ANKRD144.273581.48147.06550.0867−3.5276 3.36×10−20 1.15×10−17Down
AJUBA657.5500909.5501405.54980.4459−1.1653 1.63×10−19 5.03×10−17Down
CLIC5348.2467471.4531225.04030.4773−1.0669 2.02×10−18 5.38×10−16Down
SAMD4A146.1898214.037978.34160.3660−1.4500 1.41×10−15 2.27×10−13Down
TAF13106.3080155.096657.51940.3709−1.4310 9.57×10−12 6.90×10−10Down
ZNF566209.2546290.5804127.92880.4403−1.1836 1.15×10−11 8.20×10−10Down
CITED2192.1906259.8504124.53080.4792−1.0612 1.96×10−11 1.35×10−9Down
EMP1303.1375421.9202184.35490.4369−1.1945 2.02×10−11 1.38×10−9Down
GALNT3306.3284426.9941185.66260.4348−1.2015 4.12×10−11 2.55×10−9Down
PAQR3161.8251220.2059103.44430.4698−1.0900 1.47×10−10 8.01×10−9Down
ZNF540118.3167167.133569.49980.4158−1.2659 1.80×10−10 9.46×10−9Down
GRHL387.9749134.582741.36720.3074−1.7019 4.25×10−10 2.05×10−8Down

[i] Ad, adenovirus expression vector; IRF1, interferon regulatory factor 1; NC, negative control.

Gene Ontology analysis, based on RNA sequencing results, indicated that IRF1 could upregulate numerous genes that are involved in the 'type I interferon signaling pathway', 'response to interferon-beta', 'innate immune response in mucosa' and 'response to interferon-gamma', suggesting that IRF1 participates in interferon-regulated tumor immunity, as aforementioned. The signaling pathway analysis also indicated that IRF1 was involved in the regulation of multiple cellular components of CRC cells, especially the cellular membrane structure, such as 'nucleosome', 'nuclear nucleosome', 'lipid particle', 'apical plasma membrane' and 'extracellular exosome'. Furthermore, IRF1 was demonstrated to affect cellular activity at molecular levels, such as 'insulin-like growth factor binding', 'phospholipase A2 activity' and 'protein heterodimerization activity' in CRC cells, which may be achieved by regulating membrane structure (Fig. 6C).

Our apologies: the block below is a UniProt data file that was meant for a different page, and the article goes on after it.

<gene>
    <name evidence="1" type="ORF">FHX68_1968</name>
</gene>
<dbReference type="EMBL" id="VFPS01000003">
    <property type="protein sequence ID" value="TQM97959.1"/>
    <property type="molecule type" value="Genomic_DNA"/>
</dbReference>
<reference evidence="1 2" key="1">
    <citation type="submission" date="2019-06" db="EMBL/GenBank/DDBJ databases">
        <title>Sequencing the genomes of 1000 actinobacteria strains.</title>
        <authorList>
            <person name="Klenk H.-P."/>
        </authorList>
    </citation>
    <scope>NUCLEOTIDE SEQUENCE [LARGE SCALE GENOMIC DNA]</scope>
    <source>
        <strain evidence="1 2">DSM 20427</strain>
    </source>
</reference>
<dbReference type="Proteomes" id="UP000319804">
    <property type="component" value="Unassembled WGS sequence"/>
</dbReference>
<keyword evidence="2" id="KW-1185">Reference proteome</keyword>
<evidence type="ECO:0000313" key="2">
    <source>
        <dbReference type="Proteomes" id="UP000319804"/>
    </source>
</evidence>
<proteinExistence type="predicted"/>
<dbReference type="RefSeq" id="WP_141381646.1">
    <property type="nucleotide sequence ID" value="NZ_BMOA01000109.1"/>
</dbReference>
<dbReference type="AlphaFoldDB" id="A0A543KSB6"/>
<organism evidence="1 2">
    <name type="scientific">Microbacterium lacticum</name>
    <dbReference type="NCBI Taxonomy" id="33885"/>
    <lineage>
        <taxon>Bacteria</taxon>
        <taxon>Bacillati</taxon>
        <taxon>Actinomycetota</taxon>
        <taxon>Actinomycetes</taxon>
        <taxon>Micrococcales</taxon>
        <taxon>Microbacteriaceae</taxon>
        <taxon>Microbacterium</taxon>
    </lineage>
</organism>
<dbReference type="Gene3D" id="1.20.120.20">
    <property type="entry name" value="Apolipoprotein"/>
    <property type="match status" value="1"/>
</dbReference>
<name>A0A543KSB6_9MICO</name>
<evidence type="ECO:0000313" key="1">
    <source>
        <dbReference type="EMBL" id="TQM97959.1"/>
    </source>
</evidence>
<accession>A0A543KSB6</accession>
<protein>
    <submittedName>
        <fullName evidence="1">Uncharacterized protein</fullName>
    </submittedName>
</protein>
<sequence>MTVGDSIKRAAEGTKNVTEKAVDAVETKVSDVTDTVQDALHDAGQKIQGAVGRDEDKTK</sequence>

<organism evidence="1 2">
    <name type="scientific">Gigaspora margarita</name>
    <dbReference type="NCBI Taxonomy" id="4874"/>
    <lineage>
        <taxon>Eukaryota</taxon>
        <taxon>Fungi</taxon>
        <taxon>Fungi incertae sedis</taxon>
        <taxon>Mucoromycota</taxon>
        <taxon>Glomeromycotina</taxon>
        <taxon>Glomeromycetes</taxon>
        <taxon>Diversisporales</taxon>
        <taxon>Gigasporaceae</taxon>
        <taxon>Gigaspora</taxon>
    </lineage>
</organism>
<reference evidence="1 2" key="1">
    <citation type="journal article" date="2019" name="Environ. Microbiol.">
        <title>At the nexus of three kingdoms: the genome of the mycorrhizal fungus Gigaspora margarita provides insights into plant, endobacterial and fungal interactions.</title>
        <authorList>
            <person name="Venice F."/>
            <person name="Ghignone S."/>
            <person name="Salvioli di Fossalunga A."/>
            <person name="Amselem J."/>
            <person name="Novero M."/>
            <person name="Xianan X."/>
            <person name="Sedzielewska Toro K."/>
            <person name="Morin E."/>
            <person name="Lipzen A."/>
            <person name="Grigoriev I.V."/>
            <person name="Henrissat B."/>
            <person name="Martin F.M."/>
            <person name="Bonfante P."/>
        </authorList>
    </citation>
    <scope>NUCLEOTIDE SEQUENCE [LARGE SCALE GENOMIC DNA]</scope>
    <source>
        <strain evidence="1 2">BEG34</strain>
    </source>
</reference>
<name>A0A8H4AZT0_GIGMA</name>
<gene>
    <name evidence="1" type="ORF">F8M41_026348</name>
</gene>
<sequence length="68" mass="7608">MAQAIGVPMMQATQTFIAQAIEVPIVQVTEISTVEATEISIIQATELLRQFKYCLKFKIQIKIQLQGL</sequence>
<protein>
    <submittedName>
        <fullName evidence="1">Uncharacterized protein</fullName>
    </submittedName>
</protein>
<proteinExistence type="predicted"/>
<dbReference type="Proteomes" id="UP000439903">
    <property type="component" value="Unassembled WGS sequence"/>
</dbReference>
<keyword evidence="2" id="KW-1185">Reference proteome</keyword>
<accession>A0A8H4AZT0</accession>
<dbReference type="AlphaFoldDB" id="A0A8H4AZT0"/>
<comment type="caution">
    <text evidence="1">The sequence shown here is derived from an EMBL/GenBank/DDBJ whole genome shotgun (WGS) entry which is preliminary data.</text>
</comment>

Discussion

The roles IRF1 serves in innate and adaptive tumor immunity have become a popular research topic in recent years. The effects of IRF1 on antitumor immunity depend on affecting mitochondrial dynamics (35) and glycolysis (36), regulating programmed death-ligand 1 (PD-L1) (37-40) and even priming tumor-derived exosomes (41). Lai et al (42) reported that decitabine improves the efficiency of anti-programmed cell death protein-1 (PD-1) therapy for lung cancer by activating the hypomethylation of IRF1/7 in the IFN response signaling pathway. Wu et al (43) revealed that YAP inhibits IFNc-inducible PD-L1 expression partially through microRNA-130a-mediated suppression of vestigial like family member 4 and IRF1 expression, thereby reducing the PD-L1 interaction with PD-1 to escape T-cell immune surveillance and reduce the immunotherapeutic effect on tumors. In fact, the role of IRF1 itself is not limited to immunotherapy; it serves a decisive role in tumor growth, invasion and migration, and tumor radiotherapy and chemotherapy.

IRF1 also serves an important role in the tumor response to radiation. As early as 2009, a study reported that IRF1 is an important radiation-specific biomarker of cancers, as analyzed by microarray and bioinformatics analyses (44). It has been reported that IRF1 is mainly localized in the cytoplasm and translocates to the nucleus after activation (20). Similar to the previous research results, the present study revealed that when CRC cells were treated with X-rays, the distribution of IRF1 in the cytoplasm and nucleus was altered, and the total protein expression levels of IRF1 were increased for different radiation doses and irradiation time points.